Cream the butter in the bowl of a stand mixer fitted with a paddle attachment on medium speed.
Gradually add the powdered sugar, and beat on low speed. Mix until the sugar and butter are combined.
Add the pure vanilla extract and the salt to the frosting mixture. Continue to mix on medium-high speed until the frosting becomes smooth.
Add the milk to adjust the thickness of the frosting. If you desire a thinner consistency, add more milk, 1 tablespoon at a time. If the frosting becomes too thin, simply add more powdered sugar.
The frosting can be used to frost a 9-by-13-inch cake, to coat the sides of an 8- or 9-inch layer cake, or to top 12 cupcakes. Make sure the cake is completely cool before attempting to coat it with frosting.
You can make this frosting the day before you use it and store it in an airtight container in the refrigerator. Stir the frosting before applying it to a cake.
American buttercream is a creamy and smooth classic. It's most commonly enjoyed on cakes, since it's one of the easiest and quickest buttercreams to prepare. It also holds up reasonably well at room temperature and is an excellent buttercream for decorating and piping. American buttercream is simple to customize with gel colorings and extracts.
American buttercream is a fantastic base for other flavors. You can easily change the taste by adding a flavor extract such as almond extract, orange extract, or peppermint extract. If you'd like to try something more adventurous, you could make cream cheese frosting, peanut butter frosting, or chocolate frosting by adding just a few ingredients.
Ermine is prepared on the stove by whipping cooked flour into butter and granulated sugar. Ermine buttercream is light with a custard-like texture. It's less sweet than American buttercream, and it's not as resistant to warm temperatures, making it a poor choice for decorating and piping. Ermine was the original frosting for red velvet cake; you can find this old-fashioned combination in our recipe here.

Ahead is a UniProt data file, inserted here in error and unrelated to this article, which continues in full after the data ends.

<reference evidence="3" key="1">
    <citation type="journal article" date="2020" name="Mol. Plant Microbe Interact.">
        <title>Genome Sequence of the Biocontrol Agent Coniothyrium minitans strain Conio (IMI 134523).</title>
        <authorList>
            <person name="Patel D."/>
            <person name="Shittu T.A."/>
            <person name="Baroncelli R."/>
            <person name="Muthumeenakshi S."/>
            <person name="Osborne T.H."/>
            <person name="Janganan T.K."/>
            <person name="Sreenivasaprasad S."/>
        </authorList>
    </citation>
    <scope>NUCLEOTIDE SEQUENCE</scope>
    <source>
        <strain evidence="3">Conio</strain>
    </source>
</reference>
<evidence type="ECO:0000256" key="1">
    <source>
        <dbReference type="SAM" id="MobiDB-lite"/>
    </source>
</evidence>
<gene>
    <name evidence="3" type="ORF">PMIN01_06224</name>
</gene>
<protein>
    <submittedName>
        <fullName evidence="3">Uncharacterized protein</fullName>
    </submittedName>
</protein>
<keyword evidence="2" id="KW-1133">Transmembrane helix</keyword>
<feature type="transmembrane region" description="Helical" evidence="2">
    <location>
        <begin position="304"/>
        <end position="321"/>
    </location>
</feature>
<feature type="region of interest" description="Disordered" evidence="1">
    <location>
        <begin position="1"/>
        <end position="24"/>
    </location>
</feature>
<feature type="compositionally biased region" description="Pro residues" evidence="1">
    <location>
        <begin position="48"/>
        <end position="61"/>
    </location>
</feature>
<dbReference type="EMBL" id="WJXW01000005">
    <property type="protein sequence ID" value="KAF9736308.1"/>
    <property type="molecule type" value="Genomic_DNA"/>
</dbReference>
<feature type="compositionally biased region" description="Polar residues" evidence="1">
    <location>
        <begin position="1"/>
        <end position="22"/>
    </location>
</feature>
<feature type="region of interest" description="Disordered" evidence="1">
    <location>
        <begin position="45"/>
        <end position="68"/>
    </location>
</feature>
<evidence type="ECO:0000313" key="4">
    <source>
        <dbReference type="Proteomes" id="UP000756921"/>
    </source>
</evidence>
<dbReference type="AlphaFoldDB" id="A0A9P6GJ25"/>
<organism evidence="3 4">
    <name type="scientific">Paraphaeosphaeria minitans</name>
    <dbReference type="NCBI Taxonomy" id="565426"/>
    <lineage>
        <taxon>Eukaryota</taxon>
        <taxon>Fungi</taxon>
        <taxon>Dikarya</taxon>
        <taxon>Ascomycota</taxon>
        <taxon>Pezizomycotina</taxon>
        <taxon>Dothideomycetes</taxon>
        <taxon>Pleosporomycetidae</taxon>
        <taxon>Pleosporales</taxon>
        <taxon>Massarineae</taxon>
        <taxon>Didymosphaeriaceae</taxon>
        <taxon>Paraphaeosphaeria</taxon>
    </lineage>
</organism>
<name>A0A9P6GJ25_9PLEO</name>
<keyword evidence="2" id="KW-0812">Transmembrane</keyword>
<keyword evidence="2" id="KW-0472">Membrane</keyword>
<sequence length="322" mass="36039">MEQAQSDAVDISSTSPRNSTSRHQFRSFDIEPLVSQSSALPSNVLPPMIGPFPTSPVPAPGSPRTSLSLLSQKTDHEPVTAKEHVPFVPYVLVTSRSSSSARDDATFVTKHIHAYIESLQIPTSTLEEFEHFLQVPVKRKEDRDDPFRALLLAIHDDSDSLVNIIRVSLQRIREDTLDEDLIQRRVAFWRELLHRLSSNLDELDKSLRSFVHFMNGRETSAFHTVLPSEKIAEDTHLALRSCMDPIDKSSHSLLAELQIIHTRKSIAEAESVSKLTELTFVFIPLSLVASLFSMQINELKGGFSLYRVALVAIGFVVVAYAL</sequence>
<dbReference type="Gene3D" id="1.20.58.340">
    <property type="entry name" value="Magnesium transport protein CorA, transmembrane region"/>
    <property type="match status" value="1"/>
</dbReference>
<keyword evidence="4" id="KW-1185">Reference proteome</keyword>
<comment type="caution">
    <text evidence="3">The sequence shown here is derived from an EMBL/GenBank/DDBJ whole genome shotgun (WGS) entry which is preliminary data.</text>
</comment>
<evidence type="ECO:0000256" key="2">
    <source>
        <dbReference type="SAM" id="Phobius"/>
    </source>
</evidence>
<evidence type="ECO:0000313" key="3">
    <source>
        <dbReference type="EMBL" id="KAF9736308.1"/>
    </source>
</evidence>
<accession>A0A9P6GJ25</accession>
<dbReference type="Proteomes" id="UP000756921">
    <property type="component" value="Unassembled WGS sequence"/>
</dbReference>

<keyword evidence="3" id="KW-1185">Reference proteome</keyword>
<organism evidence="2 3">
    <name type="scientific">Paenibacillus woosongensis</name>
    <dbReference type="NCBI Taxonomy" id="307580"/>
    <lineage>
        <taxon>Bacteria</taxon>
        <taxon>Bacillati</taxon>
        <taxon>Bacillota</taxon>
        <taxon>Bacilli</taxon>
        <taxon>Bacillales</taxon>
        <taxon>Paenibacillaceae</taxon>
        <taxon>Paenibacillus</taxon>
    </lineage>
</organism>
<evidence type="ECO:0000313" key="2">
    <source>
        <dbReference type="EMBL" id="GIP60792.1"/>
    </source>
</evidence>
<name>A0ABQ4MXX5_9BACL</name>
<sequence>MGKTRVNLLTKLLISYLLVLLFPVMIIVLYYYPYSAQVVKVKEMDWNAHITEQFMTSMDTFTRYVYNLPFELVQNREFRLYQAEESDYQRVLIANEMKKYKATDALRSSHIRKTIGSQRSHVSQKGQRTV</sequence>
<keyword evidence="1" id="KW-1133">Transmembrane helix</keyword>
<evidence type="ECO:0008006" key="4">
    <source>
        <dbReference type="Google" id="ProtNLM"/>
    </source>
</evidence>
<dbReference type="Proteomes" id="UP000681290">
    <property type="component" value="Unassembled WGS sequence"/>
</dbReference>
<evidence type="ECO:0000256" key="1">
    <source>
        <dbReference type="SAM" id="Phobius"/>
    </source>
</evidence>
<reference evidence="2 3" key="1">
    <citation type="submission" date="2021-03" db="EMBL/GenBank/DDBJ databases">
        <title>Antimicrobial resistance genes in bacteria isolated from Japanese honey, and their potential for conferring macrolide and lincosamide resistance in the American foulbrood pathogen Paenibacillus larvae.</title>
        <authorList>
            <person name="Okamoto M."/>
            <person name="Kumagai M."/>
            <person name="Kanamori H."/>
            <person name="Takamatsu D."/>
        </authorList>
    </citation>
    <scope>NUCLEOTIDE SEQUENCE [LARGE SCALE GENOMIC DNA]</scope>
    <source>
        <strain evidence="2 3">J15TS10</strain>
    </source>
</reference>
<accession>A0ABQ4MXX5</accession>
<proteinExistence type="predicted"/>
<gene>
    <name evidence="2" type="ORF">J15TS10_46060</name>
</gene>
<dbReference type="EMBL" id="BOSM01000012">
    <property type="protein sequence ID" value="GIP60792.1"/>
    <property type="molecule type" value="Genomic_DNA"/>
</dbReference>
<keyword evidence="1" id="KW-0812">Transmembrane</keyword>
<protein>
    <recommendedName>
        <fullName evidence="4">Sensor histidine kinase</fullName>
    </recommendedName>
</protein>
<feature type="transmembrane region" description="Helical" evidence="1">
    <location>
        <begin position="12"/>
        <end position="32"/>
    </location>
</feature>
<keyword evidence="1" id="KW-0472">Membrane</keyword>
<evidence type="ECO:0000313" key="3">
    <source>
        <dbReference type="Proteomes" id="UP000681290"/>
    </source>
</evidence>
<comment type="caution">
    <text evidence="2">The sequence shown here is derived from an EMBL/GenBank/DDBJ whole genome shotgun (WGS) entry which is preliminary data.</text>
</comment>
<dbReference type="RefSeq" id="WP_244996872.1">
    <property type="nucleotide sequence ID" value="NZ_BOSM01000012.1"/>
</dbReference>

Swiss meringue buttercream is prepared by whisking egg whites and granulated sugar in a bowl on top of a saucepan of boiling water. The egg whites are removed from the heat and then beaten until stiff peaks form. Finally, butter and other flavorings are added.
Swiss meringue buttercream is exceptionally light and creamy in texture and less sweet than traditional American buttercream. Swiss meringue buttercream is commonly used as a filling for French macarons to balance the sweetness of the macaron shells.
Italian meringue buttercream is almost identical to Swiss meringue buttercream in regard to taste and texture. Italian meringue buttercream is also prepared the same way except for one difference: a sugar syrup is added when the egg whites are being whipped into a meringue. Italian meringue is light and silky, but it holds its shape very well, making it perfect for decorating and piping.
French buttercream is prepared by whisking egg yolks and sugar syrup together. The egg mixture is then combined with butter and other flavorings to make a light, yet rich buttercream. French buttercream is better for filling desserts than for frosting or piping, since it's not as stable as other buttercreams.
German buttercream is prepared by combining custard and butter with powdered sugar and other flavorings. Since German buttercream is custard-based, it is not recommended for decorating or piping because it can melt quickly. German buttercream is commonly used as a filling because of its rich and creamy texture.
American buttercream is by far the most convenient and straightforward of all the buttercreams on our list. It's a good starting point for anyone beginning to dabble in frosting and decorating their desserts. American buttercream is always bound to be a hit!